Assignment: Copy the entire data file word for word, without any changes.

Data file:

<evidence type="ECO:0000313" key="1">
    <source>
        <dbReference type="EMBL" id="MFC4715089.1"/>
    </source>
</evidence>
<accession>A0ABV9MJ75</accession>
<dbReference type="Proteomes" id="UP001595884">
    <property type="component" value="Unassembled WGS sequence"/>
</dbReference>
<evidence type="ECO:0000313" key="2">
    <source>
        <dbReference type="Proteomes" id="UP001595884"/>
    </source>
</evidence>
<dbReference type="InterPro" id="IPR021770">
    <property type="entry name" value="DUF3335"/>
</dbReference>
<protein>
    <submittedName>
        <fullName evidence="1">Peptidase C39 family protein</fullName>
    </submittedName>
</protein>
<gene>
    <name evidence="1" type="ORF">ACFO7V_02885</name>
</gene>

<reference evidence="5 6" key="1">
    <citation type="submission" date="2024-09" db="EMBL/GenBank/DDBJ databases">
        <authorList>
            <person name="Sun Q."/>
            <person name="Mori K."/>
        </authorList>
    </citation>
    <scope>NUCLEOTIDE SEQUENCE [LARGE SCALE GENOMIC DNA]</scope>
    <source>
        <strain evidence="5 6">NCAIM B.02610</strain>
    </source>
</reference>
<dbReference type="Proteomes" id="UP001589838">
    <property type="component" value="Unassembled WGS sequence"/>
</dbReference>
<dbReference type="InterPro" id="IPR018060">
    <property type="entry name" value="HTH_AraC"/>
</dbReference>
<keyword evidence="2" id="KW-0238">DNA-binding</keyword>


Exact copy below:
<evidence type="ECO:0000313" key="1">
    <source>
        <dbReference type="EMBL" id="MFC4715089.1"/>
    </source>
</evidence>
<accession>A0ABV9MJ75</accession>
<dbReference type="Proteomes" id="UP001595884">
    <property type="component" value="Unassembled WGS sequence"/>
</dbReference>
<evidence type="ECO:0000313" key="2">
    <source>
        <dbReference type="Proteomes" id="UP001595884"/>
    </source>
</evidence>
<dbReference type="InterPro" id="IPR021770">
    <property type="entry name" value="DUF3335"/>
</dbReference>
<protein>
    <submittedName>
        <fullName evidence="1">Peptidase C39 family protein</fullName>
    </submittedName>
</protein>
<gene>
    <name evidence="1" type="ORF">ACFO7V_02885</name>
</gene>

<reference evidence="5 6" key="1">
    <citation type="submission" date="2024-09" db="EMBL/GenBank/DDBJ databases">
        <authorList>
            <person name="Sun Q."/>
            <person name="Mori K."/>
        </authorList>
    </citation>
    <scope>NUCLEOTIDE SEQUENCE [LARGE SCALE GENOMIC DNA]</scope>
    <source>
        <strain evidence="5 6">NCAIM B.02610</strain>
    </source>
</reference>
<dbReference type="Proteomes" id="UP001589838">
    <property type="component" value="Unassembled WGS sequence"/>
</dbReference>
<dbReference type="InterPro" id="IPR018060">
    <property type="entry name" value="HTH_AraC"/>
</dbReference>
<keyword evidence="2" id="KW-0238">DNA-binding</keyword>